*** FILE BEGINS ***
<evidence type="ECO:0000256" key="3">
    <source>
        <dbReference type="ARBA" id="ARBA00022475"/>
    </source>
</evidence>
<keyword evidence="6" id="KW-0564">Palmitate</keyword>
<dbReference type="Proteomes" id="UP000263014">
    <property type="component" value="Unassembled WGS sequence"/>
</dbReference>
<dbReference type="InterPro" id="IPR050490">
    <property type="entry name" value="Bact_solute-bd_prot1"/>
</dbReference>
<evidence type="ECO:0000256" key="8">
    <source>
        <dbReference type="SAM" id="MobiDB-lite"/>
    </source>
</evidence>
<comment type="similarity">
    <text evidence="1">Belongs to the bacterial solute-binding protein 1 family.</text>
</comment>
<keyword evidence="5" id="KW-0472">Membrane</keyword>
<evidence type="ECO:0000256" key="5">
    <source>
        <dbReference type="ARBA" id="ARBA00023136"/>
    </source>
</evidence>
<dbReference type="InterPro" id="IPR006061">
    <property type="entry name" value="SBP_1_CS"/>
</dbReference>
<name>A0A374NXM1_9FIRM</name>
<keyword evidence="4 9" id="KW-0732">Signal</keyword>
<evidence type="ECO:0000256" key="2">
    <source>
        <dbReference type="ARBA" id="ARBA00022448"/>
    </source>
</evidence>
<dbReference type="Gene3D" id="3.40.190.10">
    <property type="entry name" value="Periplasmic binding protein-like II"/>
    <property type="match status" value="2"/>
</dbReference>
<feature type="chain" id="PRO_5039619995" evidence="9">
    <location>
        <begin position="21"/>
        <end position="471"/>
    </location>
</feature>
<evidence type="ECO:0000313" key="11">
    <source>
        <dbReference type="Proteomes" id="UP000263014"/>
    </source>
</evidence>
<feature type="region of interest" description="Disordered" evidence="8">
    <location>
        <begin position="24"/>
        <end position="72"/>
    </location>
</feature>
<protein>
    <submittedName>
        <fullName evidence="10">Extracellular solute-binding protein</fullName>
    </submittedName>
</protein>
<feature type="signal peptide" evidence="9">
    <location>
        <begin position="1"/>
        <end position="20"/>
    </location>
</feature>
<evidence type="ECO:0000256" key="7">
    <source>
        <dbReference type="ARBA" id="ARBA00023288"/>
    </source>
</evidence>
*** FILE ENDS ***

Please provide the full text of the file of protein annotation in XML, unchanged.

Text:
<evidence type="ECO:0000256" key="3">
    <source>
        <dbReference type="ARBA" id="ARBA00022475"/>
    </source>
</evidence>
<keyword evidence="6" id="KW-0564">Palmitate</keyword>
<dbReference type="Proteomes" id="UP000263014">
    <property type="component" value="Unassembled WGS sequence"/>
</dbReference>
<dbReference type="InterPro" id="IPR050490">
    <property type="entry name" value="Bact_solute-bd_prot1"/>
</dbReference>
<evidence type="ECO:0000256" key="8">
    <source>
        <dbReference type="SAM" id="MobiDB-lite"/>
    </source>
</evidence>
<comment type="similarity">
    <text evidence="1">Belongs to the bacterial solute-binding protein 1 family.</text>
</comment>
<keyword evidence="5" id="KW-0472">Membrane</keyword>
<evidence type="ECO:0000256" key="5">
    <source>
        <dbReference type="ARBA" id="ARBA00023136"/>
    </source>
</evidence>
<dbReference type="InterPro" id="IPR006061">
    <property type="entry name" value="SBP_1_CS"/>
</dbReference>
<name>A0A374NXM1_9FIRM</name>
<keyword evidence="4 9" id="KW-0732">Signal</keyword>
<evidence type="ECO:0000256" key="2">
    <source>
        <dbReference type="ARBA" id="ARBA00022448"/>
    </source>
</evidence>
<dbReference type="Gene3D" id="3.40.190.10">
    <property type="entry name" value="Periplasmic binding protein-like II"/>
    <property type="match status" value="2"/>
</dbReference>
<feature type="chain" id="PRO_5039619995" evidence="9">
    <location>
        <begin position="21"/>
        <end position="471"/>
    </location>
</feature>
<evidence type="ECO:0000313" key="11">
    <source>
        <dbReference type="Proteomes" id="UP000263014"/>
    </source>
</evidence>
<feature type="region of interest" description="Disordered" evidence="8">
    <location>
        <begin position="24"/>
        <end position="72"/>
    </location>
</feature>
<protein>
    <submittedName>
        <fullName evidence="10">Extracellular solute-binding protein</fullName>
    </submittedName>
</protein>
<feature type="signal peptide" evidence="9">
    <location>
        <begin position="1"/>
        <end position="20"/>
    </location>
</feature>
<evidence type="ECO:0000256" key="7">
    <source>
        <dbReference type="ARBA" id="ARBA00023288"/>
    </source>
</evidence>